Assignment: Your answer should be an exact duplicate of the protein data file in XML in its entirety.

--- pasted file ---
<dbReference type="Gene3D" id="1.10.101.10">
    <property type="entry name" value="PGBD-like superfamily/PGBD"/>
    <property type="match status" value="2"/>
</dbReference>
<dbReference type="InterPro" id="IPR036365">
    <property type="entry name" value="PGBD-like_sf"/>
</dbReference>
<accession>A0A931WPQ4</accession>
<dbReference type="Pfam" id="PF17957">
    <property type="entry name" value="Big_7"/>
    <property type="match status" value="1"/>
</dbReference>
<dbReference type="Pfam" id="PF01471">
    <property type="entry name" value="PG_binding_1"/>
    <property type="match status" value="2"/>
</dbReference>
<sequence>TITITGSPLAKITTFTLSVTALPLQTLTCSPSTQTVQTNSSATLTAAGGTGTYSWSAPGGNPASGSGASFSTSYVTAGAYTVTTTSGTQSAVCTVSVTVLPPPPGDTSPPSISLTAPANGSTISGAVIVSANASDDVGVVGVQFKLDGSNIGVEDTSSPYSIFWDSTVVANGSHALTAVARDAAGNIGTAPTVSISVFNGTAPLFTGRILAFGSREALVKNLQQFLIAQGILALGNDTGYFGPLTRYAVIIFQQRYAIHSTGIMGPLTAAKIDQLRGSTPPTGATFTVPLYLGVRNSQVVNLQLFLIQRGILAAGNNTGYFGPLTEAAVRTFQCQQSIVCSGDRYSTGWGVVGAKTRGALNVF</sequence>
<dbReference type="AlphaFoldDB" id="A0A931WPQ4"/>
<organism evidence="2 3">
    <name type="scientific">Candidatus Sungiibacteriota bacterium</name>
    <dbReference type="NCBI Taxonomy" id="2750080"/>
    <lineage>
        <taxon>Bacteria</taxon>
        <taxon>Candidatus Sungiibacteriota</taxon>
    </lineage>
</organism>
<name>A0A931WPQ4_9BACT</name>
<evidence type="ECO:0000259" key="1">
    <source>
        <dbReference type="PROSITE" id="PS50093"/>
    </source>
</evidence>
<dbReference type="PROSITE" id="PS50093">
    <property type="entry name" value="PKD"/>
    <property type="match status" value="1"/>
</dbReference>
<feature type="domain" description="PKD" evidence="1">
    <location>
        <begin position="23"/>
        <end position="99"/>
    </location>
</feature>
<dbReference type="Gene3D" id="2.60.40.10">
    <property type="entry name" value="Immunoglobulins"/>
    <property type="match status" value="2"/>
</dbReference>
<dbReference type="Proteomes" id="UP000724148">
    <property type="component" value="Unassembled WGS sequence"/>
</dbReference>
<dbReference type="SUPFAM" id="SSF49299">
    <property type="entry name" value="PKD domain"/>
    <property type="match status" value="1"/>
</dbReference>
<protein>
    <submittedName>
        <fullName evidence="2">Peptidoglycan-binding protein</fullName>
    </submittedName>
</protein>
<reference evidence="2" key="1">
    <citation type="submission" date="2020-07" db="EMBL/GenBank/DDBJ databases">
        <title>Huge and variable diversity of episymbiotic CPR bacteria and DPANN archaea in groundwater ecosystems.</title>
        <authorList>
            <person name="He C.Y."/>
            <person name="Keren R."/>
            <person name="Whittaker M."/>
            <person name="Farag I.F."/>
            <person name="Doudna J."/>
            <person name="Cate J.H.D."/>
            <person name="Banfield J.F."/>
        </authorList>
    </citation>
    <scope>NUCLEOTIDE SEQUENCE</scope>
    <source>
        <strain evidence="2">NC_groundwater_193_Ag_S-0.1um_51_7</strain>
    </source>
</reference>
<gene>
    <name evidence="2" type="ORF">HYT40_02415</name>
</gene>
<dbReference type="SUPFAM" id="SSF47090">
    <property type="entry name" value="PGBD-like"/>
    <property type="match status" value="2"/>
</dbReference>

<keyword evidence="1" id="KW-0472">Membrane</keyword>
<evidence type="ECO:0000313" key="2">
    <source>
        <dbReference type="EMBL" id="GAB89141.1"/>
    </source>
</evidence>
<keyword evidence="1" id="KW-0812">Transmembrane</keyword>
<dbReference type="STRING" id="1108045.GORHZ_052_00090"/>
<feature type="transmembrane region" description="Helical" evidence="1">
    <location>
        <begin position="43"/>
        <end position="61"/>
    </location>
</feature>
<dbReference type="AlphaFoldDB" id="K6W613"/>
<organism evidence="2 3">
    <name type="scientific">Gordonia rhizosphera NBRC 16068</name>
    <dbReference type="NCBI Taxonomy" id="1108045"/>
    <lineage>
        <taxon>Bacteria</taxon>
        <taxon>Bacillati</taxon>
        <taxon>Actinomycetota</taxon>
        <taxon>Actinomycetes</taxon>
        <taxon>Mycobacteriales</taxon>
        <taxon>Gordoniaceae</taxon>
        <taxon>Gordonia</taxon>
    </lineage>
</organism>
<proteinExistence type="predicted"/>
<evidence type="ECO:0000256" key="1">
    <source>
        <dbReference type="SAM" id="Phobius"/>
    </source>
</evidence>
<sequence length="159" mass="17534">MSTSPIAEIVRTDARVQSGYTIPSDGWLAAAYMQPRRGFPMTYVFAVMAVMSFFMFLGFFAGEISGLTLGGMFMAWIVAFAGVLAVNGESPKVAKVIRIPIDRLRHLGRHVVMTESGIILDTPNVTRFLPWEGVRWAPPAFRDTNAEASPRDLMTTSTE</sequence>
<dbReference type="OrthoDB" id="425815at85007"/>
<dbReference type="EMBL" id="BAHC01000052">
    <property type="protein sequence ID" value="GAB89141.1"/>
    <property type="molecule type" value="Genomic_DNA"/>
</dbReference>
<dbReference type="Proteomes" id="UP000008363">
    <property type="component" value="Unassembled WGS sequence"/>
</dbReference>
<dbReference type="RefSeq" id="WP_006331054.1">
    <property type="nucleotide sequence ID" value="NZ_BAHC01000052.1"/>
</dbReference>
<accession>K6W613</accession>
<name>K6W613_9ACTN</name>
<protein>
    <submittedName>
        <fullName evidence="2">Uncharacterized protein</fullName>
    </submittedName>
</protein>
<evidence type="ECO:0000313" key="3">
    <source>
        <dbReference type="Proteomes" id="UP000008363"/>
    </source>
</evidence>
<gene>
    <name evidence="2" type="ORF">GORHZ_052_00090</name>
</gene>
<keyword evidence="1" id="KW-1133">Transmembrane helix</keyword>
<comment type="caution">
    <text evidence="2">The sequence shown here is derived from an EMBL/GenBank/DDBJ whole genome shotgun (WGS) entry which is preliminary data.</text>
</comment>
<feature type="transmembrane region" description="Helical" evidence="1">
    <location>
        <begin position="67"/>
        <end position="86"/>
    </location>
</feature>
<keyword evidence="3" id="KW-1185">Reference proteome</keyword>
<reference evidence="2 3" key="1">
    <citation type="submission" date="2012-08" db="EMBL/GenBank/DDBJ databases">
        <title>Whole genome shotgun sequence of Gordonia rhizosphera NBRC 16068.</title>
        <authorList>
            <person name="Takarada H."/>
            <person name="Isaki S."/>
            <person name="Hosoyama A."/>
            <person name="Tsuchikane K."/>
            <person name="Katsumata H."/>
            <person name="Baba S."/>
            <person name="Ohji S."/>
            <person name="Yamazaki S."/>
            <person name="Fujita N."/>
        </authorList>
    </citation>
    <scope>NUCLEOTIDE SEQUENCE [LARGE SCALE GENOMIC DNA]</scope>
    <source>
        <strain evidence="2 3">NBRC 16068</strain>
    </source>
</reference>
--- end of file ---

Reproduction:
<dbReference type="Gene3D" id="1.10.101.10">
    <property type="entry name" value="PGBD-like superfamily/PGBD"/>
    <property type="match status" value="2"/>
</dbReference>
<dbReference type="InterPro" id="IPR036365">
    <property type="entry name" value="PGBD-like_sf"/>
</dbReference>
<accession>A0A931WPQ4</accession>
<dbReference type="Pfam" id="PF17957">
    <property type="entry name" value="Big_7"/>
    <property type="match status" value="1"/>
</dbReference>
<dbReference type="Pfam" id="PF01471">
    <property type="entry name" value="PG_binding_1"/>
    <property type="match status" value="2"/>
</dbReference>
<sequence>TITITGSPLAKITTFTLSVTALPLQTLTCSPSTQTVQTNSSATLTAAGGTGTYSWSAPGGNPASGSGASFSTSYVTAGAYTVTTTSGTQSAVCTVSVTVLPPPPGDTSPPSISLTAPANGSTISGAVIVSANASDDVGVVGVQFKLDGSNIGVEDTSSPYSIFWDSTVVANGSHALTAVARDAAGNIGTAPTVSISVFNGTAPLFTGRILAFGSREALVKNLQQFLIAQGILALGNDTGYFGPLTRYAVIIFQQRYAIHSTGIMGPLTAAKIDQLRGSTPPTGATFTVPLYLGVRNSQVVNLQLFLIQRGILAAGNNTGYFGPLTEAAVRTFQCQQSIVCSGDRYSTGWGVVGAKTRGALNVF</sequence>
<dbReference type="AlphaFoldDB" id="A0A931WPQ4"/>
<organism evidence="2 3">
    <name type="scientific">Candidatus Sungiibacteriota bacterium</name>
    <dbReference type="NCBI Taxonomy" id="2750080"/>
    <lineage>
        <taxon>Bacteria</taxon>
        <taxon>Candidatus Sungiibacteriota</taxon>
    </lineage>
</organism>
<name>A0A931WPQ4_9BACT</name>
<evidence type="ECO:0000259" key="1">
    <source>
        <dbReference type="PROSITE" id="PS50093"/>
    </source>
</evidence>
<dbReference type="PROSITE" id="PS50093">
    <property type="entry name" value="PKD"/>
    <property type="match status" value="1"/>
</dbReference>
<feature type="domain" description="PKD" evidence="1">
    <location>
        <begin position="23"/>
        <end position="99"/>
    </location>
</feature>
<dbReference type="Gene3D" id="2.60.40.10">
    <property type="entry name" value="Immunoglobulins"/>
    <property type="match status" value="2"/>
</dbReference>
<dbReference type="Proteomes" id="UP000724148">
    <property type="component" value="Unassembled WGS sequence"/>
</dbReference>
<dbReference type="SUPFAM" id="SSF49299">
    <property type="entry name" value="PKD domain"/>
    <property type="match status" value="1"/>
</dbReference>
<protein>
    <submittedName>
        <fullName evidence="2">Peptidoglycan-binding protein</fullName>
    </submittedName>
</protein>
<reference evidence="2" key="1">
    <citation type="submission" date="2020-07" db="EMBL/GenBank/DDBJ databases">
        <title>Huge and variable diversity of episymbiotic CPR bacteria and DPANN archaea in groundwater ecosystems.</title>
        <authorList>
            <person name="He C.Y."/>
            <person name="Keren R."/>
            <person name="Whittaker M."/>
            <person name="Farag I.F."/>
            <person name="Doudna J."/>
            <person name="Cate J.H.D."/>
            <person name="Banfield J.F."/>
        </authorList>
    </citation>
    <scope>NUCLEOTIDE SEQUENCE</scope>
    <source>
        <strain evidence="2">NC_groundwater_193_Ag_S-0.1um_51_7</strain>
    </source>
</reference>
<gene>
    <name evidence="2" type="ORF">HYT40_02415</name>
</gene>
<dbReference type="SUPFAM" id="SSF47090">
    <property type="entry name" value="PGBD-like"/>
    <property type="match status" value="2"/>
</dbReference>

<keyword evidence="1" id="KW-0472">Membrane</keyword>
<evidence type="ECO:0000313" key="2">
    <source>
        <dbReference type="EMBL" id="GAB89141.1"/>
    </source>
</evidence>
<keyword evidence="1" id="KW-0812">Transmembrane</keyword>
<dbReference type="STRING" id="1108045.GORHZ_052_00090"/>
<feature type="transmembrane region" description="Helical" evidence="1">
    <location>
        <begin position="43"/>
        <end position="61"/>
    </location>
</feature>
<dbReference type="AlphaFoldDB" id="K6W613"/>
<organism evidence="2 3">
    <name type="scientific">Gordonia rhizosphera NBRC 16068</name>
    <dbReference type="NCBI Taxonomy" id="1108045"/>
    <lineage>
        <taxon>Bacteria</taxon>
        <taxon>Bacillati</taxon>
        <taxon>Actinomycetota</taxon>
        <taxon>Actinomycetes</taxon>
        <taxon>Mycobacteriales</taxon>
        <taxon>Gordoniaceae</taxon>
        <taxon>Gordonia</taxon>
    </lineage>
</organism>
<proteinExistence type="predicted"/>
<evidence type="ECO:0000256" key="1">
    <source>
        <dbReference type="SAM" id="Phobius"/>
    </source>
</evidence>
<sequence length="159" mass="17534">MSTSPIAEIVRTDARVQSGYTIPSDGWLAAAYMQPRRGFPMTYVFAVMAVMSFFMFLGFFAGEISGLTLGGMFMAWIVAFAGVLAVNGESPKVAKVIRIPIDRLRHLGRHVVMTESGIILDTPNVTRFLPWEGVRWAPPAFRDTNAEASPRDLMTTSTE</sequence>
<dbReference type="OrthoDB" id="425815at85007"/>
<dbReference type="EMBL" id="BAHC01000052">
    <property type="protein sequence ID" value="GAB89141.1"/>
    <property type="molecule type" value="Genomic_DNA"/>
</dbReference>
<dbReference type="Proteomes" id="UP000008363">
    <property type="component" value="Unassembled WGS sequence"/>
</dbReference>
<dbReference type="RefSeq" id="WP_006331054.1">
    <property type="nucleotide sequence ID" value="NZ_BAHC01000052.1"/>
</dbReference>
<accession>K6W613</accession>
<name>K6W613_9ACTN</name>
<protein>
    <submittedName>
        <fullName evidence="2">Uncharacterized protein</fullName>
    </submittedName>
</protein>
<evidence type="ECO:0000313" key="3">
    <source>
        <dbReference type="Proteomes" id="UP000008363"/>
    </source>
</evidence>
<gene>
    <name evidence="2" type="ORF">GORHZ_052_00090</name>
</gene>
<keyword evidence="1" id="KW-1133">Transmembrane helix</keyword>
<comment type="caution">
    <text evidence="2">The sequence shown here is derived from an EMBL/GenBank/DDBJ whole genome shotgun (WGS) entry which is preliminary data.</text>
</comment>
<feature type="transmembrane region" description="Helical" evidence="1">
    <location>
        <begin position="67"/>
        <end position="86"/>
    </location>
</feature>
<keyword evidence="3" id="KW-1185">Reference proteome</keyword>
<reference evidence="2 3" key="1">
    <citation type="submission" date="2012-08" db="EMBL/GenBank/DDBJ databases">
        <title>Whole genome shotgun sequence of Gordonia rhizosphera NBRC 16068.</title>
        <authorList>
            <person name="Takarada H."/>
            <person name="Isaki S."/>
            <person name="Hosoyama A."/>
            <person name="Tsuchikane K."/>
            <person name="Katsumata H."/>
            <person name="Baba S."/>
            <person name="Ohji S."/>
            <person name="Yamazaki S."/>
            <person name="Fujita N."/>
        </authorList>
    </citation>
    <scope>NUCLEOTIDE SEQUENCE [LARGE SCALE GENOMIC DNA]</scope>
    <source>
        <strain evidence="2 3">NBRC 16068</strain>
    </source>
</reference>